Matt Egan. 2016. CNN: I called the Wells Fargo ethics line and was fired. Accessed on 07.04.2019

BBC. 2016 Wells Fargo boss urged to resign over accounts scandal. Accessed on 07.04.2019

Matt Egan. 2016. CNN: Wells Fargo tries to kill fake account lawsuit. Accessed on 07.04.2019

Matt Egan. 2016. CNN: ‘Wells Fargo isn’t the only one’: Other bank workers describe intense sales tactics. Accessed on 07.04.2019

Matt Egan. 2016. CNN: Wells Fargo made me work overtime — without extra pay. Accessed on 07.04.2019

Jackie Wattles, Ben Geier, Matt Egan and Danielle Wiener-Bronner. 2018. Wells Fargo’s 20-month nightmare. Accessed on 07.04.2019

A screenshot from: Wells Fargo 2017. Our Code of Ethics & Business Conduct Living Our Vision & Values. URL: Accessed on 07.04.2019

Source Photo’s:

Figure 1. Paula Dobbyn and Blake Essig. 2016. Alaska customers caught up in Wells Fargo bank scandal. Accessed on 07.04.2019




Exit Management

Employee Exits

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Having a clear process to follow during Employee Exits will ensure you protect your business and its assets, and help the Employee leave with dignity. It is also a great time to get feedback from them about their time at your place. (Jahan. 2019)

People can choose to leave their jobs for a variety of reasons, including job opportunities that can arise, even in tight economic times. Managers must not only develop skills to help an employee who leaves the company voluntarily, but they must also aid employees who have been fired for cause or are being let go for economic reasons. A badly managed ending to the employment relationship can damage a firm´s reputation in its industry or community, and limit its ability to attract scarce, talented employees that may be needed in the future. (Managing HR book 2016.)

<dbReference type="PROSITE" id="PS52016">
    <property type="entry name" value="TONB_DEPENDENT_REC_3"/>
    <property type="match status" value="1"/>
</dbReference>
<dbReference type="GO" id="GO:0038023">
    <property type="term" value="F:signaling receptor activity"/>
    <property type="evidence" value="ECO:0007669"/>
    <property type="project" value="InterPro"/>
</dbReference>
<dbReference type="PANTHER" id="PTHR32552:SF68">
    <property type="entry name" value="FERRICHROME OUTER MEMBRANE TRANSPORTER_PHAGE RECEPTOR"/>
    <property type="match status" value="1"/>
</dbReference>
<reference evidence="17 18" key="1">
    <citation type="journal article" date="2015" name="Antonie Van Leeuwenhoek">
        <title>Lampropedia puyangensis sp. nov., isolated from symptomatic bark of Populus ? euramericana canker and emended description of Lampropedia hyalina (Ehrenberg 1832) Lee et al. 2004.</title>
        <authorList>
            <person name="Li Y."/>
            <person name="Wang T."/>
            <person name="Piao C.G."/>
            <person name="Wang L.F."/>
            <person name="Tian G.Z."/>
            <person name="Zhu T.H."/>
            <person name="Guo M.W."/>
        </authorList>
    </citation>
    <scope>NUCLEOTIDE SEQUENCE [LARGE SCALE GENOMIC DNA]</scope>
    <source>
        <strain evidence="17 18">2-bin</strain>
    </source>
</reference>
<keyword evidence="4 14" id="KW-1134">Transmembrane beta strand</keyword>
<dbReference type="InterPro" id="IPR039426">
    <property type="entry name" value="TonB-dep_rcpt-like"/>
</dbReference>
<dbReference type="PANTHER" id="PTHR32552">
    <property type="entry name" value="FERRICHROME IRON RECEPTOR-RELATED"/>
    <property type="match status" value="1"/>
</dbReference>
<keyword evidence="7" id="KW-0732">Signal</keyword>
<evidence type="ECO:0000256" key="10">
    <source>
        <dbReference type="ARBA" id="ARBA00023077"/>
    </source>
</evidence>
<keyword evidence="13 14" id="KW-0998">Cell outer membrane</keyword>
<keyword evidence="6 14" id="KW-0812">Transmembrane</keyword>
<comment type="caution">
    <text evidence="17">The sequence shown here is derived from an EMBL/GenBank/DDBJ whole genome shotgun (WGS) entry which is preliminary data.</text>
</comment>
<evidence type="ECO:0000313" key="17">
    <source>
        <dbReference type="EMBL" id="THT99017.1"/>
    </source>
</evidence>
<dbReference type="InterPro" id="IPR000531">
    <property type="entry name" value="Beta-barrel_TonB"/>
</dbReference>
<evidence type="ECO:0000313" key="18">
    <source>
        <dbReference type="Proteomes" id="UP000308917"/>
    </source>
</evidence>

The majority of professionals, at 40%, spend an average of three to four years in a role. The most common reason for leaving is no longer feeling challenged, which was cited by 33% of professionals, followed by problems with colleagues or the company culture, which was cited by 27% of professionals. When professionals were asked if they would tell a current employer they’re unhappy before searching for a new role, the split was roughly 50/50, with 52% saying that they would. The main reason for this was out of respect for the company, at 47%, followed by not wanting to burn any bridges, thinking there was a reasonable chance of a subsequent promotion and, lastly, being reluctant to go through the recruitment process.  However, once the search has begun, the majority of professionals, at 34%, only disclose the fact that they are looking when they have signed the new contract. On the employer’s side, the overwhelming majority encourage employees to come to them with a problem before searching for a new role, at 95%. Most also believe they can tell when an employee is about to resign, with 83% stating that there are always signs, such as lateness, increased sick days and negative attitudes towards their work or colleagues. (Walters. 2016)

Once professionals have resigned, the results show that most, 62%, do not receive a counter offer. Of the 38% who had received a counter offer, a quarter agreed to stay. The results from hiring managers again reflected those of the professionals in that most would not present a counter offer. Of the 35% who have presented a counter offer, most were declined. Employers tend to view resignations impartially, with the vast majority, at 92%, believing they present a good opportunity to add new talent to the business. (Walters. 2016)